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lslocks - Man Page

list local system locks

Examples (TL;DR)

Synopsis

lslocks [options]

Description

lslocks lists information about all the currently held file locks in a Linux system.

Options

-b,  --bytes

Print the sizes in bytes rather than in a human-readable format.

By default, the unit, sizes are expressed in, is byte, and unit prefixes are in power of 2^10 (1024). Abbreviations of symbols are exhibited truncated in order to reach a better readability, by exhibiting alone the first letter of them; examples: "1 KiB" and "1 MiB" are respectively exhibited as "1 K" and "1 M", then omitting on purpose the mention "iB", which is part of these abbreviations.

-H,  --list-columns

List the available columns, use with --json or --raw to get output in machine-readable format.

-i,  --noinaccessible

Ignore lock files which are inaccessible for the current user.

-J,  --json

Use JSON output format.

-n,  --noheadings

Do not print a header line.

-o,  --output list

Specify which output columns to print. Use --help to get a list of all supported columns.

The default list of columns may be extended if list is specified in the format +list (e.g., lslocks -o +BLOCKER).

--output-all

Output all available columns.

-p,  --pid pid

Display only the locks held by the process with this pid.

-r,  --raw

Use the raw output format.

-u,  --notruncate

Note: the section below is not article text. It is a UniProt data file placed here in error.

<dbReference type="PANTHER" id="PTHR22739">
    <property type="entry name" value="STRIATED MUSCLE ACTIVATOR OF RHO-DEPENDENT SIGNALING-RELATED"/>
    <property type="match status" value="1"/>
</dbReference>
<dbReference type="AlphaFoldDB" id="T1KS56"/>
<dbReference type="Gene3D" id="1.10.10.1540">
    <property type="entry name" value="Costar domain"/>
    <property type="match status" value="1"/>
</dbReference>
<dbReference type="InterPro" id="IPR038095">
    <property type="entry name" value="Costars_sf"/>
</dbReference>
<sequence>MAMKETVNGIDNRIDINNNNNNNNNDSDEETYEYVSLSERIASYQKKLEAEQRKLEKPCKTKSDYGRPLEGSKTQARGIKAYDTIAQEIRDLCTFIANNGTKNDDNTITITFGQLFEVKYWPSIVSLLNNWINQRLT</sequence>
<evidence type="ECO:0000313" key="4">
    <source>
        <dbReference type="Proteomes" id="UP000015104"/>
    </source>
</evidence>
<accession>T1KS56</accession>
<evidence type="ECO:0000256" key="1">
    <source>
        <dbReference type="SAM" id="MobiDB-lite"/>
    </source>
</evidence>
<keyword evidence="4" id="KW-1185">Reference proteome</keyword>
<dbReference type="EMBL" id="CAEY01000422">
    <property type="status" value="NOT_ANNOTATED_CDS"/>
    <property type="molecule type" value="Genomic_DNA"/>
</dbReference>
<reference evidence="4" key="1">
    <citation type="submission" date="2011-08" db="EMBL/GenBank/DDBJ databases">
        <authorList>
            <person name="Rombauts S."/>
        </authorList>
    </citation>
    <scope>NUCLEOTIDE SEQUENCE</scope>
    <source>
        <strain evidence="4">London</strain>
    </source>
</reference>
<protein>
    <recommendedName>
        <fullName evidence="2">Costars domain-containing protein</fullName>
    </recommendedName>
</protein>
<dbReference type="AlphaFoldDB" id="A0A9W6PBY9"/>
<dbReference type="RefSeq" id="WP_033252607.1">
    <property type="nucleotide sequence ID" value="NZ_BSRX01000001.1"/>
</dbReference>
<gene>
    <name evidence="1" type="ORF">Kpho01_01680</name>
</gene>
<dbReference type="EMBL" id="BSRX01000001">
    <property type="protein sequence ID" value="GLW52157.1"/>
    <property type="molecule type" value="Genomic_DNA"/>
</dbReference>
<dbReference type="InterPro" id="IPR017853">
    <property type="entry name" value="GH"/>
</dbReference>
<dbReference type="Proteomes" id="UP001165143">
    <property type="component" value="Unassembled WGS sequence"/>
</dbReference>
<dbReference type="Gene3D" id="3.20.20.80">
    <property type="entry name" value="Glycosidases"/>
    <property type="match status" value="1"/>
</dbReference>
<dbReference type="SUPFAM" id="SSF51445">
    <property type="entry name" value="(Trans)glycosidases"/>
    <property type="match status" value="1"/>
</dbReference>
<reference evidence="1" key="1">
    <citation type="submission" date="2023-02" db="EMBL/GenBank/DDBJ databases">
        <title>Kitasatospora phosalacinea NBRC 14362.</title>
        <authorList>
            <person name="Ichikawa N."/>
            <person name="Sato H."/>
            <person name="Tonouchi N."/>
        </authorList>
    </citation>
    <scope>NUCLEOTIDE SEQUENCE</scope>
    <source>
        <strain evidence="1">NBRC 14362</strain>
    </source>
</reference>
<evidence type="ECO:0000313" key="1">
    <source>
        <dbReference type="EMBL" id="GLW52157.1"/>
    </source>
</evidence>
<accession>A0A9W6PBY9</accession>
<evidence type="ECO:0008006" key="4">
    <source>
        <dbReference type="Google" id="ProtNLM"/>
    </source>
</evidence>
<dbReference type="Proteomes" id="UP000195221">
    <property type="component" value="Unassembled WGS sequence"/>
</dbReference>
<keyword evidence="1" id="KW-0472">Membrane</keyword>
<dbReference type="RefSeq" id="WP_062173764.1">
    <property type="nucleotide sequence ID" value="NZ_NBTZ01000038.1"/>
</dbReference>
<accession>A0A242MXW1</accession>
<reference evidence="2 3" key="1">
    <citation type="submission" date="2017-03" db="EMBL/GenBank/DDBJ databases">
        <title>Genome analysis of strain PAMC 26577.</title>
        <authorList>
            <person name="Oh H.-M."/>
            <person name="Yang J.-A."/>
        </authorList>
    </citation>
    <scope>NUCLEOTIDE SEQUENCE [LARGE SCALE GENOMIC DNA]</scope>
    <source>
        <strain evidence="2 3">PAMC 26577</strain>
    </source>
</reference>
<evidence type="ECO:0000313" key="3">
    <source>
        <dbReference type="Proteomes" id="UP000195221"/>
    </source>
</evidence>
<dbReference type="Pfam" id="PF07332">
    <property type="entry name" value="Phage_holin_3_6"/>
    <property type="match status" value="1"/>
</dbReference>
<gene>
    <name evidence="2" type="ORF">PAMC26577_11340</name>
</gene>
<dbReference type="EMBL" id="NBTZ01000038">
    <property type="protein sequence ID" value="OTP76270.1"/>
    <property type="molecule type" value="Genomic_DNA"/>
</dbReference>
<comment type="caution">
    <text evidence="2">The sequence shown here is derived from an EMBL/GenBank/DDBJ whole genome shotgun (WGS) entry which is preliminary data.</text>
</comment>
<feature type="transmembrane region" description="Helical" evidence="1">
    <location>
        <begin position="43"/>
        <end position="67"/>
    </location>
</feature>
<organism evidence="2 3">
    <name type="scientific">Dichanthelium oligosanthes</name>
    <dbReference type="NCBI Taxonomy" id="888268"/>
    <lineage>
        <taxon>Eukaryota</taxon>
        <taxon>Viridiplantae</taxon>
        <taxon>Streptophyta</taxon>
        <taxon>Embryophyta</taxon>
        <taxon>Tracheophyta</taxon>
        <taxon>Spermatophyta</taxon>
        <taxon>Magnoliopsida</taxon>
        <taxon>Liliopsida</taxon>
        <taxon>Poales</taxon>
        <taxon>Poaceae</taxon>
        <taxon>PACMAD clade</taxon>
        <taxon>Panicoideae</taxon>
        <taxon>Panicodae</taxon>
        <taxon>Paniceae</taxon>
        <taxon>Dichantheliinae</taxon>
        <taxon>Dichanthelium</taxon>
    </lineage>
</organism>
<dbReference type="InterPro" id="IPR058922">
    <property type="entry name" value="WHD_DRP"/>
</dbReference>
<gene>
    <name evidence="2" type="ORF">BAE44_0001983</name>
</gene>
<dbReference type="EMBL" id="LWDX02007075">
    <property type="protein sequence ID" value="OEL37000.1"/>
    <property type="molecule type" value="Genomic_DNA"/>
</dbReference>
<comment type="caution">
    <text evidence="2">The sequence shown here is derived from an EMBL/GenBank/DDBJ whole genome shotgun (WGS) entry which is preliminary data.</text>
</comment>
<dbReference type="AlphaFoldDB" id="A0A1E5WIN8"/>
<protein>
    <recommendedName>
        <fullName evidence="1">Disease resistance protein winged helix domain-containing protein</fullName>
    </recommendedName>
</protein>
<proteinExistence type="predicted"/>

Do not truncate text in columns.

-h,  --help

Display help text and exit.

-V,  --version

Print version and exit.

Output

COMMAND

The command name of the process holding the lock.

PID

The process ID of the process.

TYPE

The type of lock; can be LEASE (created with fcntl(2)), FLOCK (created with flock(2)), POSIX (created with fcntl(2) and lockf(3)) or OFDLCK (created with fcntl(2)).

SIZE

Size of the locked file.

INODE

The inode number.

MAJ:MIN

The major:minor device number.

MODE

The lock’s access permissions (read, write). If the process is blocked and waiting for the lock, then the mode is postfixed with an '*' (asterisk).

M

Whether the lock is mandatory; 0 means no (meaning the lock is only advisory), 1 means yes. (See fcntl(2).)

START

Relative byte offset of the lock.

END

Ending offset of the lock.

PATH

Full path of the lock. If none is found, or there are no permissions to read the path, it will fall back to the device’s mountpoint and "..." is appended to the path. The path might be truncated; use --notruncate to get the full path.

BLOCKER

The PID of the process which blocks the lock.

HOLDERS

The holder(s) of the lock.  The format of the holder is PID,COMMAND,FD. If a lock is an open file description-oriented lock, there can be more than one holder for the lock. See the Notes below.

Notes

The lslocks command is meant to replace the lslk(8) command, originally written by Victor A. Abell and unmaintained since 2001.

"The process holding the lock" for leases, FLOCK locks, and OFD locks is a fake-concept.  They are associated with the open file description on which they are acquired.  With fork(2) and/or cmsg(3), multiple processes can share an open file description. So the holder process of a lease (or a lock) is not uniquely determined. lslocks shows the one of the holder processes in COMMAND and PID columns.

Authors

Davidlohr Bueso

See Also

flock(1), fcntl(2), lockf(3)

Reporting Bugs

For bug reports, use the issue tracker at https://github.com/util-linux/util-linux/issues.

Availability

The lslocks command is part of the util-linux package which can be downloaded from Linux Kernel Archive.

Referenced By

fcntl(2), flock(2), lsfd(1), proc_locks(5).

2024-05-01 util-linux 2.40.1 System Administration